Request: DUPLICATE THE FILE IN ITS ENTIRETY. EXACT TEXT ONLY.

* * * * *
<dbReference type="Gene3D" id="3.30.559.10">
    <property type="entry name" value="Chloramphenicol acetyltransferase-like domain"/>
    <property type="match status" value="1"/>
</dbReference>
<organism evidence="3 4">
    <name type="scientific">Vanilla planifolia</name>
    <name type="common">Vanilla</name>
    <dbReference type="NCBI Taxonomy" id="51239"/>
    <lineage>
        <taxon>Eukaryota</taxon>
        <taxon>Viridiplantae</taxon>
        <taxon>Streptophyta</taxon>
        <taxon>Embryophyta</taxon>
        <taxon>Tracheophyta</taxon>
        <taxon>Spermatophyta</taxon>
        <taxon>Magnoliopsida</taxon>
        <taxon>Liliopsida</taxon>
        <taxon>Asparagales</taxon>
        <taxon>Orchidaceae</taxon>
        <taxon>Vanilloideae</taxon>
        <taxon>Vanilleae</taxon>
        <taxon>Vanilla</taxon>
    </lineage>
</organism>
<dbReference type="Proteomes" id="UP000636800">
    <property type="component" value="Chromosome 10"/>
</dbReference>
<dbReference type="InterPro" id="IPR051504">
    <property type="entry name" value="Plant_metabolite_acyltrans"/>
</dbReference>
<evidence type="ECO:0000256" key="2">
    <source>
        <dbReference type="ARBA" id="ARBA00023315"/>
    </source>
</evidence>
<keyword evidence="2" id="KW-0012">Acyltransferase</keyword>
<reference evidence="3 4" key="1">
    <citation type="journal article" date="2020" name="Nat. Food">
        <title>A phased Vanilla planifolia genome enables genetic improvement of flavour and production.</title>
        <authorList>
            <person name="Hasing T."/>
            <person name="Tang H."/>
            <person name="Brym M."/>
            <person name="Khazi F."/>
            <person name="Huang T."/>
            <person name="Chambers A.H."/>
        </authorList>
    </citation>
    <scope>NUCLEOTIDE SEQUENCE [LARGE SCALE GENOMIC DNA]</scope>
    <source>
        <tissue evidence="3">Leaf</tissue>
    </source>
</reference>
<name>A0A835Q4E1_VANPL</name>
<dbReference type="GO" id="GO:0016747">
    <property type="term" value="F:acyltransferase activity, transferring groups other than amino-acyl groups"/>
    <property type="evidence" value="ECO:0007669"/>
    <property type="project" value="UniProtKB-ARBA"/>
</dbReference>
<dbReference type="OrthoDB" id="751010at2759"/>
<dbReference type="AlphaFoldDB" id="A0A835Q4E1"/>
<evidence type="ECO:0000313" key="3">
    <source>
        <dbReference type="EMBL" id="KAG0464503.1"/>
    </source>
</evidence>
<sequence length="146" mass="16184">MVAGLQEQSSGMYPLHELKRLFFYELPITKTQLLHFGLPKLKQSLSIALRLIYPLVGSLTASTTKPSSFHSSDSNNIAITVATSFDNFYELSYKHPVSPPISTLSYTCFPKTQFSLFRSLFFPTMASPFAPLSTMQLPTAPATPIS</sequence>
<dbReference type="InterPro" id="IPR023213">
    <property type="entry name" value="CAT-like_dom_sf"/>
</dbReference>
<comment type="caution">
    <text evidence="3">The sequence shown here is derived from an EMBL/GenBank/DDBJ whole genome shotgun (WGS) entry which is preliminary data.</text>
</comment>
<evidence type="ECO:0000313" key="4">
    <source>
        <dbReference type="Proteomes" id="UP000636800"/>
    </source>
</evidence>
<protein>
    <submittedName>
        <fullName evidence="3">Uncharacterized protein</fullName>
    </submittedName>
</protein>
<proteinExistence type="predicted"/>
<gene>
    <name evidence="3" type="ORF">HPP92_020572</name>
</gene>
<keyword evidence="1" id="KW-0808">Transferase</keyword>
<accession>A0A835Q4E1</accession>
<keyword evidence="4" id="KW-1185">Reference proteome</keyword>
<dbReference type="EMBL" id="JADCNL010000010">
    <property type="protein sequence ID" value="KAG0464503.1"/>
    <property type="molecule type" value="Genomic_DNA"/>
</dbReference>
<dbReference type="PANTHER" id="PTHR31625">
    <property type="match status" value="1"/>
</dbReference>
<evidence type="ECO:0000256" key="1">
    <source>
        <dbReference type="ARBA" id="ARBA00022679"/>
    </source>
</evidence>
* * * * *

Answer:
<dbReference type="Gene3D" id="3.30.559.10">
    <property type="entry name" value="Chloramphenicol acetyltransferase-like domain"/>
    <property type="match status" value="1"/>
</dbReference>
<organism evidence="3 4">
    <name type="scientific">Vanilla planifolia</name>
    <name type="common">Vanilla</name>
    <dbReference type="NCBI Taxonomy" id="51239"/>
    <lineage>
        <taxon>Eukaryota</taxon>
        <taxon>Viridiplantae</taxon>
        <taxon>Streptophyta</taxon>
        <taxon>Embryophyta</taxon>
        <taxon>Tracheophyta</taxon>
        <taxon>Spermatophyta</taxon>
        <taxon>Magnoliopsida</taxon>
        <taxon>Liliopsida</taxon>
        <taxon>Asparagales</taxon>
        <taxon>Orchidaceae</taxon>
        <taxon>Vanilloideae</taxon>
        <taxon>Vanilleae</taxon>
        <taxon>Vanilla</taxon>
    </lineage>
</organism>
<dbReference type="Proteomes" id="UP000636800">
    <property type="component" value="Chromosome 10"/>
</dbReference>
<dbReference type="InterPro" id="IPR051504">
    <property type="entry name" value="Plant_metabolite_acyltrans"/>
</dbReference>
<evidence type="ECO:0000256" key="2">
    <source>
        <dbReference type="ARBA" id="ARBA00023315"/>
    </source>
</evidence>
<keyword evidence="2" id="KW-0012">Acyltransferase</keyword>
<reference evidence="3 4" key="1">
    <citation type="journal article" date="2020" name="Nat. Food">
        <title>A phased Vanilla planifolia genome enables genetic improvement of flavour and production.</title>
        <authorList>
            <person name="Hasing T."/>
            <person name="Tang H."/>
            <person name="Brym M."/>
            <person name="Khazi F."/>
            <person name="Huang T."/>
            <person name="Chambers A.H."/>
        </authorList>
    </citation>
    <scope>NUCLEOTIDE SEQUENCE [LARGE SCALE GENOMIC DNA]</scope>
    <source>
        <tissue evidence="3">Leaf</tissue>
    </source>
</reference>
<name>A0A835Q4E1_VANPL</name>
<dbReference type="GO" id="GO:0016747">
    <property type="term" value="F:acyltransferase activity, transferring groups other than amino-acyl groups"/>
    <property type="evidence" value="ECO:0007669"/>
    <property type="project" value="UniProtKB-ARBA"/>
</dbReference>
<dbReference type="OrthoDB" id="751010at2759"/>
<dbReference type="AlphaFoldDB" id="A0A835Q4E1"/>
<evidence type="ECO:0000313" key="3">
    <source>
        <dbReference type="EMBL" id="KAG0464503.1"/>
    </source>
</evidence>
<sequence length="146" mass="16184">MVAGLQEQSSGMYPLHELKRLFFYELPITKTQLLHFGLPKLKQSLSIALRLIYPLVGSLTASTTKPSSFHSSDSNNIAITVATSFDNFYELSYKHPVSPPISTLSYTCFPKTQFSLFRSLFFPTMASPFAPLSTMQLPTAPATPIS</sequence>
<dbReference type="InterPro" id="IPR023213">
    <property type="entry name" value="CAT-like_dom_sf"/>
</dbReference>
<comment type="caution">
    <text evidence="3">The sequence shown here is derived from an EMBL/GenBank/DDBJ whole genome shotgun (WGS) entry which is preliminary data.</text>
</comment>
<evidence type="ECO:0000313" key="4">
    <source>
        <dbReference type="Proteomes" id="UP000636800"/>
    </source>
</evidence>
<protein>
    <submittedName>
        <fullName evidence="3">Uncharacterized protein</fullName>
    </submittedName>
</protein>
<proteinExistence type="predicted"/>
<gene>
    <name evidence="3" type="ORF">HPP92_020572</name>
</gene>
<keyword evidence="1" id="KW-0808">Transferase</keyword>
<accession>A0A835Q4E1</accession>
<keyword evidence="4" id="KW-1185">Reference proteome</keyword>
<dbReference type="EMBL" id="JADCNL010000010">
    <property type="protein sequence ID" value="KAG0464503.1"/>
    <property type="molecule type" value="Genomic_DNA"/>
</dbReference>
<dbReference type="PANTHER" id="PTHR31625">
    <property type="match status" value="1"/>
</dbReference>
<evidence type="ECO:0000256" key="1">
    <source>
        <dbReference type="ARBA" id="ARBA00022679"/>
    </source>
</evidence>